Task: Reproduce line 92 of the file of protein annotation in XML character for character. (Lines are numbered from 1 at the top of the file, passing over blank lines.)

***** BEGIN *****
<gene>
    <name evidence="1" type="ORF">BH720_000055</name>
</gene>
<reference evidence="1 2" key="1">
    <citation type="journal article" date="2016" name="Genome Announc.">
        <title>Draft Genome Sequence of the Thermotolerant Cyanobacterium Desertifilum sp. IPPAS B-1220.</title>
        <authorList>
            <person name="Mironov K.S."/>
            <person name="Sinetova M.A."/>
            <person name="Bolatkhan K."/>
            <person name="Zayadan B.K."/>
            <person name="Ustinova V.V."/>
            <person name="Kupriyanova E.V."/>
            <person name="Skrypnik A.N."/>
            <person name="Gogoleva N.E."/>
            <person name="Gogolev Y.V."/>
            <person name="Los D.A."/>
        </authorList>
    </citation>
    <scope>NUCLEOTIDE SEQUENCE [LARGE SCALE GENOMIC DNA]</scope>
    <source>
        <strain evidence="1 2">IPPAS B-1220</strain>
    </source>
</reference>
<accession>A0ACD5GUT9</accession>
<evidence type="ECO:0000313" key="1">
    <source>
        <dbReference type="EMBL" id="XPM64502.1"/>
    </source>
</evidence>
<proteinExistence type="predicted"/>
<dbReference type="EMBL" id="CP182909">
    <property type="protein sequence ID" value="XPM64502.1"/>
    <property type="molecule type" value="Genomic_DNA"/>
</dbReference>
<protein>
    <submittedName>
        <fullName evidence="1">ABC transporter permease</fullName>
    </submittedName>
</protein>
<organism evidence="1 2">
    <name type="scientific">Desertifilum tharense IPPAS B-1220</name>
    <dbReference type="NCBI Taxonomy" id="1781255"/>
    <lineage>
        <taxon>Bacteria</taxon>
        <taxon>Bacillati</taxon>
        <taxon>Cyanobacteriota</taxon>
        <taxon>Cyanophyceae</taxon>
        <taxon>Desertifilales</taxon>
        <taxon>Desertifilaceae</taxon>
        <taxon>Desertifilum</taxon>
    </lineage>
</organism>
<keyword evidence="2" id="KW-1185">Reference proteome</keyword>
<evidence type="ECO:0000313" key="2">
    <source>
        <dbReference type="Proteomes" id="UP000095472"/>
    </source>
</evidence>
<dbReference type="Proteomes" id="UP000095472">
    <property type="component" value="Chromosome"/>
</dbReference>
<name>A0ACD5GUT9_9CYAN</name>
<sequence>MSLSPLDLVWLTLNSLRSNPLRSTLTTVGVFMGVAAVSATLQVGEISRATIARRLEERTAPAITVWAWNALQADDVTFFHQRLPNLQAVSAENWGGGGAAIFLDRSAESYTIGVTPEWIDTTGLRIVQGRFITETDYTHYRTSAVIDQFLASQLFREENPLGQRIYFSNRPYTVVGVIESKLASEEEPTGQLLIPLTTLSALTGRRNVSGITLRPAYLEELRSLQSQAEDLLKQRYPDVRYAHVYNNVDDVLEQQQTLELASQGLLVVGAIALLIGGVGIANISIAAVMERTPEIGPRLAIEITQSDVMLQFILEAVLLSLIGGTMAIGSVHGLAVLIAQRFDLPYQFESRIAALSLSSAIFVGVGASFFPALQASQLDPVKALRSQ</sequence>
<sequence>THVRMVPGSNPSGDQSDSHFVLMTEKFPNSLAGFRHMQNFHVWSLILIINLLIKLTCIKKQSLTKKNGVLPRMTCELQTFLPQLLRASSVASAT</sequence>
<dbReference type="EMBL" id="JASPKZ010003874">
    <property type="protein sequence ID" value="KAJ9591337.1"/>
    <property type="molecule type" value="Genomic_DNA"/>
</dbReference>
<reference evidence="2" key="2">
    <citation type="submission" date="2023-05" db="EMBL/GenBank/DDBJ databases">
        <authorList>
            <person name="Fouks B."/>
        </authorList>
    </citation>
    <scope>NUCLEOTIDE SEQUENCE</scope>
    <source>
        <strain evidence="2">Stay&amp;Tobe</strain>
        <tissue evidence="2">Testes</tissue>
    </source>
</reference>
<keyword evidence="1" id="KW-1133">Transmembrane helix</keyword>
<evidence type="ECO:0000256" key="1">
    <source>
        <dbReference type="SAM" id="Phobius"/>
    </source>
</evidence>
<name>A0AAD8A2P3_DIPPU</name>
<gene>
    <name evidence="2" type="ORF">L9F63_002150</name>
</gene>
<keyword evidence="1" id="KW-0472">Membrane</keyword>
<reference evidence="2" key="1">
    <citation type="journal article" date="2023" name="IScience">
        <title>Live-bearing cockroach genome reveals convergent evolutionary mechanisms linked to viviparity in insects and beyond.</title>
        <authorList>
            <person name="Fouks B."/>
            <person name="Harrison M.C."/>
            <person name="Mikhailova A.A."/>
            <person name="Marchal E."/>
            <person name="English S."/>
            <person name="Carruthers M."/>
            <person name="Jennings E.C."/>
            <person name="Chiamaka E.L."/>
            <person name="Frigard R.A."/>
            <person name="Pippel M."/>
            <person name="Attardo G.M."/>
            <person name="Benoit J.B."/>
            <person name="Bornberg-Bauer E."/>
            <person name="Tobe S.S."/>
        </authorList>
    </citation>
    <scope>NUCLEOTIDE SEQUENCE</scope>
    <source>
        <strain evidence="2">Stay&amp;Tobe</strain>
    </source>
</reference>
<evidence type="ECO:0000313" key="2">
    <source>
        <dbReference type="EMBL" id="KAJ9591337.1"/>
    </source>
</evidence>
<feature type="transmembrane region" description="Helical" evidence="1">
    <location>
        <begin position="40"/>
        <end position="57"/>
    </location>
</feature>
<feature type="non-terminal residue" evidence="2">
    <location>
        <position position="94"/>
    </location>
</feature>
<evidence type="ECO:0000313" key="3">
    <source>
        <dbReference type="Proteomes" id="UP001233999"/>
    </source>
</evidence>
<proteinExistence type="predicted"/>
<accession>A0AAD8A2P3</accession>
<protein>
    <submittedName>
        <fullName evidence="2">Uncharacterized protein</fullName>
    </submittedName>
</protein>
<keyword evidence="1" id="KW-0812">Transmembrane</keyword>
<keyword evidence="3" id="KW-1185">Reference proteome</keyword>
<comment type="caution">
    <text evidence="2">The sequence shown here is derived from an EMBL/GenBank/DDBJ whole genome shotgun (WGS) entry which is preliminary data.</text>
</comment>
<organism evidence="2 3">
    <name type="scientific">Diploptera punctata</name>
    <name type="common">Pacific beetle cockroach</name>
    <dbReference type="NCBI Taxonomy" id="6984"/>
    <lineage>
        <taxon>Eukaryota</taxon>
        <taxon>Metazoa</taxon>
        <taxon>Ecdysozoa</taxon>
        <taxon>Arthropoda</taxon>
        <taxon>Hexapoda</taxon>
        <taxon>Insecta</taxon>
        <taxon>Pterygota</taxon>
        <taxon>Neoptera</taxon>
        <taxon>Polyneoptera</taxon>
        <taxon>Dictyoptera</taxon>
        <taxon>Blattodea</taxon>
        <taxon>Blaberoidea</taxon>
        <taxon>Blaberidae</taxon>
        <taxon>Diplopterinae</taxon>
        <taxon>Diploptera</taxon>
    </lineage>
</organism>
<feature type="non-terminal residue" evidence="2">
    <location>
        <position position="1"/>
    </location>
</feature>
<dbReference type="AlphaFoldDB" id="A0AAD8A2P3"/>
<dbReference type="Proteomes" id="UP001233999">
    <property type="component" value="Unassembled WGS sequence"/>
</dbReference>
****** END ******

<keyword evidence="1" id="KW-0472">Membrane</keyword>